On a warm evening at St Kilda Road, dancers from India’s north eastern state of Manipur enthralled an audience and had them wanting for more. For many, this was their first peep into a culture and tradition born of a state which despite its small size has so much to offer. In fact, India’s art and dance is not complete without Manipuri dance, which is pristine and unique in more ways than one.
The group of eight dancers and drummers were especially sent by the government of India through the Indian Council For Cultural Relations to perform as part of the Indian community’s fund raising concert for Victorian flood relief. The performers offered a glimpse into Manipuri style of Indian classical dance and the hall packed with people were treated to some of the best dances from the region including pung kortal cholom, Krishna jagoi and thabi kakpa, to name a few.
The first dance was dedicated to Lord Krishna. Manipuris are worshippers of Lord Krishna and Manipuri classical dance is associated with religion. In this performance, Krishna comes to the appointed grove Kunya on a full moonlit spring night to play Ras Lila (aesthetic dance) with his lover Radha and Gopis (girls). “Unfortunately, this time we had no Radha in the performance because everything was arranged in a hurry and we were asked to carry few members only. Otherwise, the Krishna dance is always accompanied by Radha and Gopis,” said Kamiljit Wahengbam, the performer. It is said that the Radha-Krishna Ras-Lila is one on the most chastest, modest, softest and mildest but the most meaningful dances of the world.
The stick dance also held the audience spell bound. This is a martial art form of dance where the artist shows his balancing skills with a big stick holding two thin sticks. He makes various patterns and shaped with these sticks. And perhaps the most daring performance of the evening was the thabi kakpa or blind cutting. Here the artist having been blindfolded with a piece of cloth cuts a cucumber pressed on the belly of a live person. It is a breath-taking act which requires a lot of practice and perfection. Said 25-year old Romeo, who was the cutter, “We coordinate the movement with the sounds of the drums.”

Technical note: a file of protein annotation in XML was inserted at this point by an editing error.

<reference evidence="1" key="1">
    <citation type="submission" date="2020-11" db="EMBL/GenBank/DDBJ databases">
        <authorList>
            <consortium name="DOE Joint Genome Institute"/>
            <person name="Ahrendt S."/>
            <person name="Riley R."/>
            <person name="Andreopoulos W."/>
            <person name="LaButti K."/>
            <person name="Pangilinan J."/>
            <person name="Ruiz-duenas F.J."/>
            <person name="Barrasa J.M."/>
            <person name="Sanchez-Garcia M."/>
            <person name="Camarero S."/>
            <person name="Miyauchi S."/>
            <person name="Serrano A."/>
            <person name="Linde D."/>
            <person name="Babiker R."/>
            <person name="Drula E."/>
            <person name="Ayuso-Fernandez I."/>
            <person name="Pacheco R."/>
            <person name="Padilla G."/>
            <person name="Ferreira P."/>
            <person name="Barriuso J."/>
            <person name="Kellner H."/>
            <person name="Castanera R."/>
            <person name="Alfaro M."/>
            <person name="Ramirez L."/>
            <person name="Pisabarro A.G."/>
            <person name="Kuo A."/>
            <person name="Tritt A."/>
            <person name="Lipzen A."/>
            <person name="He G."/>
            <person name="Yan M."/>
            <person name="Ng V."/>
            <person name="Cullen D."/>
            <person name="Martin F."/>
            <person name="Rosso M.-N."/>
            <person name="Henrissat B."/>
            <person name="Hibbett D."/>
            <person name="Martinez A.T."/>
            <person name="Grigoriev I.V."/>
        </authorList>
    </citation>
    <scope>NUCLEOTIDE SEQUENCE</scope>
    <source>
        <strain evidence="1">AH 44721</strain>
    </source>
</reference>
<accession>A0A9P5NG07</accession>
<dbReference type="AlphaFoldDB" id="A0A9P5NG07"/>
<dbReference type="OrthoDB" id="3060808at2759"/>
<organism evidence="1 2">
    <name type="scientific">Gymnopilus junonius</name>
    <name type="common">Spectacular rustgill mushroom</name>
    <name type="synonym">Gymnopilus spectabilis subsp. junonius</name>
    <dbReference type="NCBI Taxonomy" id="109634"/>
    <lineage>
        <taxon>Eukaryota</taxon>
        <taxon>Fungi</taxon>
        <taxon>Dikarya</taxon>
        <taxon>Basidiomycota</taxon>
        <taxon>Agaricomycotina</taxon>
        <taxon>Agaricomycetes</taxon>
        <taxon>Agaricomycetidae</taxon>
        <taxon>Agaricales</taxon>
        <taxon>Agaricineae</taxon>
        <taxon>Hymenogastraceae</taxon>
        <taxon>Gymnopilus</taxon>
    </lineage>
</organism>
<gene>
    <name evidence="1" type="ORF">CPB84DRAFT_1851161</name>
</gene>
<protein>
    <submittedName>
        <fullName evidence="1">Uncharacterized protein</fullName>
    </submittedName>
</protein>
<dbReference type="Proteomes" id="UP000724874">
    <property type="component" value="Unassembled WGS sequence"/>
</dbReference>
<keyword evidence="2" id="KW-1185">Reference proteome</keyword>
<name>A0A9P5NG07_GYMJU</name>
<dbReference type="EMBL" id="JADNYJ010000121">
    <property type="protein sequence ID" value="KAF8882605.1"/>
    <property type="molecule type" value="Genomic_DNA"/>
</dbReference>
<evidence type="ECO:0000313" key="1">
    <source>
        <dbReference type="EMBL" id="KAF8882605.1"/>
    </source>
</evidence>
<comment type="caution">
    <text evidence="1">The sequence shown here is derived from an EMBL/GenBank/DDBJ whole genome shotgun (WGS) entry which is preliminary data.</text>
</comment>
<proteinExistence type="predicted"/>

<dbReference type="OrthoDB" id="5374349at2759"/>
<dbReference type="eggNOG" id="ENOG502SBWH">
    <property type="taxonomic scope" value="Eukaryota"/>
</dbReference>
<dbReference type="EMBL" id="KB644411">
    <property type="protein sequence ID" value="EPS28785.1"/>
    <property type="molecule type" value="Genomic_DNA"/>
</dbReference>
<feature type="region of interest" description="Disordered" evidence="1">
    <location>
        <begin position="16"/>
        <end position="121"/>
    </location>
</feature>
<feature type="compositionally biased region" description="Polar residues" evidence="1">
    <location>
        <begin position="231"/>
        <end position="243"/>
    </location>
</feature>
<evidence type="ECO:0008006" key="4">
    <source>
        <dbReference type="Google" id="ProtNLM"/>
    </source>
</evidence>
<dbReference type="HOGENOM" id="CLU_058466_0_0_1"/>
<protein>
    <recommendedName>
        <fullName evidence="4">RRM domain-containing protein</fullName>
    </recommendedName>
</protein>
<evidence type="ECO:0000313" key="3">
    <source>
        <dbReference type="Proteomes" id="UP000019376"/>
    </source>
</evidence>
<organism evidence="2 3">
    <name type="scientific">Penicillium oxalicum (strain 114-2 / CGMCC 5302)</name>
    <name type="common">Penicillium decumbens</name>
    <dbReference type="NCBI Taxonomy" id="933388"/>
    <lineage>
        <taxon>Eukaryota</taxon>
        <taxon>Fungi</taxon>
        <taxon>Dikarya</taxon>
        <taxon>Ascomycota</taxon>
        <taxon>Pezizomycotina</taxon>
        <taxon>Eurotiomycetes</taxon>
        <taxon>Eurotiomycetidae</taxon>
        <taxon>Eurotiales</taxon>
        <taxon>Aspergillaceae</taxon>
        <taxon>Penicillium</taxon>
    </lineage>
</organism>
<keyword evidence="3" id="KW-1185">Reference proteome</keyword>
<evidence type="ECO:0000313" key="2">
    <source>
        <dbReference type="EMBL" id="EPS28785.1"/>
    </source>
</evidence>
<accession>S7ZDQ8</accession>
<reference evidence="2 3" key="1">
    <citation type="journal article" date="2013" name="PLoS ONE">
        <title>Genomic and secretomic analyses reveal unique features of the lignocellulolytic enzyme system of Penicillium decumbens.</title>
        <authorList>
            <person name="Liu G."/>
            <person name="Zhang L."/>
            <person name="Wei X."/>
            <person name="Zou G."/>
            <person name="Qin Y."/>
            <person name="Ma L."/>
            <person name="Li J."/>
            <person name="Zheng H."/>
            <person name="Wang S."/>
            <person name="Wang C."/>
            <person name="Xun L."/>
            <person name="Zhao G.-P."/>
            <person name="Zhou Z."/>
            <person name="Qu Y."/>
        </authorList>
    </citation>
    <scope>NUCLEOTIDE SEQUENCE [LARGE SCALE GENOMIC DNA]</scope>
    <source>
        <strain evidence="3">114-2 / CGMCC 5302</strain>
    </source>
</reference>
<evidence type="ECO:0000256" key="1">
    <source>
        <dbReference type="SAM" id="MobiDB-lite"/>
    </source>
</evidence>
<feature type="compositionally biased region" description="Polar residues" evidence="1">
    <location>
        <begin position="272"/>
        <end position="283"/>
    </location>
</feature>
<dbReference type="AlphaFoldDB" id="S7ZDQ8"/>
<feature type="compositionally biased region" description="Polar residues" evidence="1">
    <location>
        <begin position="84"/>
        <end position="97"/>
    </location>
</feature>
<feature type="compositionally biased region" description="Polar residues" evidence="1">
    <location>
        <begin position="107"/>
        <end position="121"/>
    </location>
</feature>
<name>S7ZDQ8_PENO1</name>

The show was wrapped up with a performance of dholok cholom or the drum dance which is performed during the festival of holi. The dance embodies movements full of joy, and other acrobatic movements in wild ecstasy.
After the show, the dancers interacted with the audience particularly the Manipuri diaspora in Melbourne, who had turned up in full strength to show support. Thanking the artists and the audience, outgoing Consul General Anita Nayar said, “They (artists) have been very kind and adjusted in this small stage, can you imagine what it would have been like in a big stage.” She hoped there would be a continuation of such events in the future.
Wahengbam said the troupe was on a seven-day tour of Australia wherein they also performed in Sydney, Canberra, Melbourne and Brisbane being their last stop. Asked about their Australian experience, he said, “It has been very good, the people saw our performances for the first time and appreciated watching Manipuri culture for the first time. It was something very new to them and we also gave our best to make them enjoy. It is heartening to know too that we made a good impression.”
The performers belong to the Narayana Nrityalaya school and are seasoned dancers who in the past have toured the US, Canada, Russia, UK, Europe and China. The youngest in the group Romeo said, “I love world tours, there is a nice feeling because you are seeing something you have not seen at all. Besides, I am travelling on the strength of my merit and showcasing my talent.”
At the end of the day, Melbournians did have a taste of paradise on earth, as Manipur has rightly been called.